So I have at least one baking hit, among my friends. And that is my champagne cupcakes. They are SO good, and people keep wanting me to make them, or make them with me. Now I don't mind a bit (surely not), but the problem is their exCESSIVE use of egg whites! I know that it lightens the batter and gives the cupcakes their perfect little mmm lift, but it always leaves me with the same problem. At least six egg yolks, just sitting in the fridge, needing to be used!
I thought about creme brulee, but it called for the wrong number of egg yolks. Also, like, I just made that.
Then I thought about washing my hair with them (I've heard that's good for it), but couldn't get over my fear of smelling like raw eggs.
But then, finally, I discovered...zabaglione.
I knew my solution would have to be of the pudding persuasion, but nothing seemed to quite fit the ingredients I had on hand, or my number of homeless yolks. But these zabbies were just perfect. Creamy, light, yolky, and really quite easy as pudding-types go. I ate it while watching When Harry Met Sally.
Enjoy! Oh, and happy memorial day! I'm going to celebrate by making a salad/rib FEAST (i'm not a vegetarian on holidays, it's part of my plan for seasonalitarianism). And a big chocolate cake!
6 egg yolks
1/3 c sugar
3/4 c marsala wine (I substituted leftover champagne, but I'm sure white cranberry juice would work just fine if you're uncomfortable baking with alcohol)
1 t grated lemon peel
1 c heavy cream, whipped
strawberries, raspberries, or biscotti for decoration (I ate all the berries before I could get them in the picture - ah the pitfalls of baking)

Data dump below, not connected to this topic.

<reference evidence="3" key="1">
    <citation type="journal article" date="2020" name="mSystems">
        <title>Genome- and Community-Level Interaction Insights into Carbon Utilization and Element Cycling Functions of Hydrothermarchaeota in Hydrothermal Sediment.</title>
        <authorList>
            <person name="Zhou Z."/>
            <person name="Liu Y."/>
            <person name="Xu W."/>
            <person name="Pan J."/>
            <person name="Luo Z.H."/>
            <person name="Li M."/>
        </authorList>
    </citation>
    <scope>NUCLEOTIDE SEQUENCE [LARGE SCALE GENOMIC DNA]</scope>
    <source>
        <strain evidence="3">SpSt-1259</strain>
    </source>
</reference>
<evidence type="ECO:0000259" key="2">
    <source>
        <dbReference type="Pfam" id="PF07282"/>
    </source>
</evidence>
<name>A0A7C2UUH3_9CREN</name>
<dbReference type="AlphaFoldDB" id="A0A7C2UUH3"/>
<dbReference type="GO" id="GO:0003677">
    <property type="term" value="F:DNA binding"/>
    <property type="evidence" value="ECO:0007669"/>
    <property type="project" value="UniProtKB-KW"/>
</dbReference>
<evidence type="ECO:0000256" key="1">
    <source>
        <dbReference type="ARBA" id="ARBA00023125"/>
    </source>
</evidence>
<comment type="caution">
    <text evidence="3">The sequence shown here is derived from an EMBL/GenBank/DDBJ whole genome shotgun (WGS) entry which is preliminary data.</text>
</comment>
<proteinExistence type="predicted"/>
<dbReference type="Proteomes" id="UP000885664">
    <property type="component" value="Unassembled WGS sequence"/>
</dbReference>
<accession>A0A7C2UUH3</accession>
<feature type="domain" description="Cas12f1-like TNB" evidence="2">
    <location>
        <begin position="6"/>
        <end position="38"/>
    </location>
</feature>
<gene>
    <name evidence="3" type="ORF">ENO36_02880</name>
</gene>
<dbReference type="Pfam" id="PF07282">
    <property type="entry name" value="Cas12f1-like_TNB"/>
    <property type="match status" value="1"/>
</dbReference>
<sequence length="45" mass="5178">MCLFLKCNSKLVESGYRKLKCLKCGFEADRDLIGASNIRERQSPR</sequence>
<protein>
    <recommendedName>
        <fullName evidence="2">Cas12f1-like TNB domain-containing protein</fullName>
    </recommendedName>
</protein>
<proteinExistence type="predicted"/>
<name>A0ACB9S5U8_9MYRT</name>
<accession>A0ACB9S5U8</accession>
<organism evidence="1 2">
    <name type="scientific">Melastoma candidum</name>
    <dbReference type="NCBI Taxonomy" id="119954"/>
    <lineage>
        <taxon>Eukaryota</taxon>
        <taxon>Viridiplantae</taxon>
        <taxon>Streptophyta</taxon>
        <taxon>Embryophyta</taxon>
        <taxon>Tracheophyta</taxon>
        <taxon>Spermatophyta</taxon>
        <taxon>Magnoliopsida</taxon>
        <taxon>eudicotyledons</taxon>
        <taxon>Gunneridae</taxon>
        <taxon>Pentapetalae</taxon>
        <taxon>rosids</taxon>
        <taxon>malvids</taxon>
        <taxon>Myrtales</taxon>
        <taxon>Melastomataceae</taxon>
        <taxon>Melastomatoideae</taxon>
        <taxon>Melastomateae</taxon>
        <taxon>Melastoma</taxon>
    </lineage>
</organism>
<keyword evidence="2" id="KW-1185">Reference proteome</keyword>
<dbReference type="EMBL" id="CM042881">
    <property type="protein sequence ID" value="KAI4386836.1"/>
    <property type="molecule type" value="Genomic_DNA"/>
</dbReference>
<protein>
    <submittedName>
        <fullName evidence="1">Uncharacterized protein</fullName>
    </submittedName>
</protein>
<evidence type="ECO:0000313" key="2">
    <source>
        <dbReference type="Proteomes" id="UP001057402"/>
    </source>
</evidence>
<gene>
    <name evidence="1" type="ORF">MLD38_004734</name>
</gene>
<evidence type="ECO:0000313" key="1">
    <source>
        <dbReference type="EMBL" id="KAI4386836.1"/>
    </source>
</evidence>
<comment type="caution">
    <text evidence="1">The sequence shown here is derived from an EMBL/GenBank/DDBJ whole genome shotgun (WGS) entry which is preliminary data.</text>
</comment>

1. Place egg yolks and sugar in a large, round-bottomed stainless steel bowl. Add grated lemon peel and a pinch of cinnamon and a drop of vanilla extract to the yolk mixture. Pour in the marsala wine.
2. Half-fill a pot with water, bring the water to a simmer and reduce the heat to low. Set the pan or bowl containing the custard mixture over the water; the bottom of the bowl should not touch the water. Whisk the custard mixture, making sure that the water does not boil. This ensures that a gentle, even heat thickens the mixture without curdling it. Whisking traps air in the yolks for a light, fluffy mixture.
3. Continue whisking for about 10 minutes, until the mixture triples in volume, froths up and becomes pale. When it reaches the desired consistency, take the container of custard out of the pot. Slightly thickened, the custard can be used as a sauce. Longer cooking will thicken the custard further, giving it the texture of mousse (this is what I did). Continue whisking for a minute or two to keep the custard from sticking to its container.
4. Serve the custard while still warm, or if you want to serve it cool, set it aside for about 15 minutes. Whisk heavy cream until it forms soft peaks; add the whipped cream to the cooled custard and use a whisk to gently fold them together. Reserve some to go on top.
5. Ladle the zabaglione into individual dishes. Serve with whipped cream, berries, and/or cookies such as biscotti.